A Novel Driver of Beta Cell Proliferation Identified

Pathways that drive beta cell proliferation or expansion while retaining normal beta cell function could be exploited to expand and restore beta cell mass in individuals with type 1 diabetes. In order to understand the pathways regulating beta cell proliferation, these investigators examined the cell cycle regulatory process in a special group of rodent beta cells that have the ability to continuously and indefinitely proliferate. From this analysis, the researchers identified a single protein, called cMyc, responsible for the continuous beta cell proliferation. The team also demonstrated that a low level of cMyc is able to stimulate beta cell proliferation of normal human beta cells while maintaining normal beta cell function and without causing cell death. This work suggests that low-level activation of cMyc is a normal mechanism for stimulating beta cell proliferation and that drugs that regulate cMyc in a careful and physiologic manner could be attractive as targets to drive therapeutic human beta cell expansion.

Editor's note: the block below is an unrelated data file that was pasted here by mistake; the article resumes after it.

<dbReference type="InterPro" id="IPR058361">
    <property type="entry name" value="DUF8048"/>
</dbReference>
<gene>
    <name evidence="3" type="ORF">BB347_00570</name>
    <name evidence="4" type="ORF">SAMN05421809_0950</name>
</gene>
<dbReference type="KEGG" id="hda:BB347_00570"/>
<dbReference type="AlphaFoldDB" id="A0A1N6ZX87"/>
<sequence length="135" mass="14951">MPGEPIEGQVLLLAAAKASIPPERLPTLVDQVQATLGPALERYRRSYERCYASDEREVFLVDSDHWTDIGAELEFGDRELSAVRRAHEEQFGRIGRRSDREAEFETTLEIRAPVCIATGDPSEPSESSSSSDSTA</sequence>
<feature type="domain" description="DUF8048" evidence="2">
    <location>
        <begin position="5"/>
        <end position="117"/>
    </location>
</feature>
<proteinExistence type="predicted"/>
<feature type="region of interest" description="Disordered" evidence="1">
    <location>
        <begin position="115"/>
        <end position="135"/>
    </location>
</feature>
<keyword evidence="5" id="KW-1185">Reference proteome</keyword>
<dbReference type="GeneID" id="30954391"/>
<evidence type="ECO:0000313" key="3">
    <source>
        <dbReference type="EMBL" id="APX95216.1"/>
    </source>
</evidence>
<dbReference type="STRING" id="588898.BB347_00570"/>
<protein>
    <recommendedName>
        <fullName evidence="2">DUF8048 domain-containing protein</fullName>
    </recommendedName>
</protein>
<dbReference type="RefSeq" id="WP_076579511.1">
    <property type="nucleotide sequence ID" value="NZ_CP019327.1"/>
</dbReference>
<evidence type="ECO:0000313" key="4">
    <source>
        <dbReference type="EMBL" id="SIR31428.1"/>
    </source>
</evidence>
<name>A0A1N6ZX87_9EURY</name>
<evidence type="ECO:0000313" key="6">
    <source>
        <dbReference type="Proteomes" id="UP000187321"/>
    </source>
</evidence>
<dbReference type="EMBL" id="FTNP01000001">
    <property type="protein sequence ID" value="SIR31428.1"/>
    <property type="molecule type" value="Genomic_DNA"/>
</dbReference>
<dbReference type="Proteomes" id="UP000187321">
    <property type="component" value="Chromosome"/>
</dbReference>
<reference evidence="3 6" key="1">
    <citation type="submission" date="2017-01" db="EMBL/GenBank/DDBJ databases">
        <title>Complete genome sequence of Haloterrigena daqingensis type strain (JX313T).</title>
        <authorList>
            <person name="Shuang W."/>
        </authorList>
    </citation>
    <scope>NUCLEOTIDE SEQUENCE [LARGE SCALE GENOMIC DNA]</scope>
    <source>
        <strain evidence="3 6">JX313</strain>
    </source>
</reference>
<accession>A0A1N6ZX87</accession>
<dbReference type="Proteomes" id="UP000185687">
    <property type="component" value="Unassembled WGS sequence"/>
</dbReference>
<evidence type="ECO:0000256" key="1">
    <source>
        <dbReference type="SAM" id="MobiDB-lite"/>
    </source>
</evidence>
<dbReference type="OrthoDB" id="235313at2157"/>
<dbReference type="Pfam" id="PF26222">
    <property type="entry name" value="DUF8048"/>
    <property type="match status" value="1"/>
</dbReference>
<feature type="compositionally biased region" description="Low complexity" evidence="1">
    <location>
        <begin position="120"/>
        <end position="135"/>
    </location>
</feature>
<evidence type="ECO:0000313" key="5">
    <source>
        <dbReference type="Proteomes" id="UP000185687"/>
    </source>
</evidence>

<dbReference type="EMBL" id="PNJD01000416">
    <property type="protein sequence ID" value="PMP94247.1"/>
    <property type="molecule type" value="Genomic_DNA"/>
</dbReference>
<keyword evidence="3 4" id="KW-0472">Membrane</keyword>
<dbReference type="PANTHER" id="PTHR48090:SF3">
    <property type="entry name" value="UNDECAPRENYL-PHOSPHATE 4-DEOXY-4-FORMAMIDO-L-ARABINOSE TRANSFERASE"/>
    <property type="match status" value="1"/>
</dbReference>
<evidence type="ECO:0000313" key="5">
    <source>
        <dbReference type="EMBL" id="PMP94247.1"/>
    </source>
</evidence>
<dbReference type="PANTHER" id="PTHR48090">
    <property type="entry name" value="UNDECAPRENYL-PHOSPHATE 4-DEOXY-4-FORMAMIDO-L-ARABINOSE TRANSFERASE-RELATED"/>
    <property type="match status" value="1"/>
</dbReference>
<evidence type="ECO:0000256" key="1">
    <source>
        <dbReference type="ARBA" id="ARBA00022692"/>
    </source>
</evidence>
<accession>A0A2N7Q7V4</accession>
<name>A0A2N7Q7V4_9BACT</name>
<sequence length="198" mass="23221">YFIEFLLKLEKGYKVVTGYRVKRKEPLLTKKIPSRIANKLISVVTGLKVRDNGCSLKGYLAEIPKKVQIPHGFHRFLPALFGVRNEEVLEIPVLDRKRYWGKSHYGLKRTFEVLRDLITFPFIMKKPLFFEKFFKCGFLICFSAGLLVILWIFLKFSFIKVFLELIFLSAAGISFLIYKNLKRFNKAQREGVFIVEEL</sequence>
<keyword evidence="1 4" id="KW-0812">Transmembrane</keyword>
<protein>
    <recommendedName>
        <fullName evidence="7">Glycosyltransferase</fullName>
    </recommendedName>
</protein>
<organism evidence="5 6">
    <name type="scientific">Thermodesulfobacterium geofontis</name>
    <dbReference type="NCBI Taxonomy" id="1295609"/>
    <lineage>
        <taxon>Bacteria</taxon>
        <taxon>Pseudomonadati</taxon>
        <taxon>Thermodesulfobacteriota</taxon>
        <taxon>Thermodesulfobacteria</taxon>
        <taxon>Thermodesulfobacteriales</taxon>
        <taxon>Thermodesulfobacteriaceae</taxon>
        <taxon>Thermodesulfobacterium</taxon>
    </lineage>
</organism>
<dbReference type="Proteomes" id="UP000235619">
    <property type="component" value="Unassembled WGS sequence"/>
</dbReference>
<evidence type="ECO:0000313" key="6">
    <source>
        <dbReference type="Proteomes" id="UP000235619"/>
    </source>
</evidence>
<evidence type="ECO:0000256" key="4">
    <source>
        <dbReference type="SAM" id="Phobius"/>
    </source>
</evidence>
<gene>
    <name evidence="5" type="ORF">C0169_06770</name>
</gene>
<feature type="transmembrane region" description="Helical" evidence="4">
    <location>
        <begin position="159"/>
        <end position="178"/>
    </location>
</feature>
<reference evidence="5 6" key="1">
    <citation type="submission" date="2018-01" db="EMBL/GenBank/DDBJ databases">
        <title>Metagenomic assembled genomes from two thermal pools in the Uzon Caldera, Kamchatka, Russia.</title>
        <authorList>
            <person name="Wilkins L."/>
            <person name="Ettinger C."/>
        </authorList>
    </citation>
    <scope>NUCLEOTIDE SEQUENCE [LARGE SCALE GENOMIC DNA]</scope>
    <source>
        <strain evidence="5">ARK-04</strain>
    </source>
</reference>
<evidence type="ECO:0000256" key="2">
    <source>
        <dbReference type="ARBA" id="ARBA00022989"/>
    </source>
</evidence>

Reference:

Karslioglu, E., Kleinberger, JW., Salim, FG., Cox AE, Takane KK, Scott DK, Stewart AF. (2011). cMyc is a principal upstream driver of beta-cell proliferation in rat insulinoma cell lines and is an effective mediator of human beta-cell replication. Mol. Endocrinol. 25, 1760-1772.

Ramifications for Individuals with Type 1 Diabetes:

This early stage research demonstrates that low-level activation of cMyc can stimulate expansion of human beta cells while retaining normal function. While this suggests that cMyc might be a viable target for therapies to promote beta cell regeneration, it should be noted that side effects have been associated with this protein. Before any therapeutic potential could be realized, additional work will be required to further validate cMyc’s role in beta cell expansion and to identify safe, selective and regulated mechanisms to stimulate cMyc in the beta cell.

JDRF Involvement:

This work was supported in part by JDRF grants Dr. Stewart.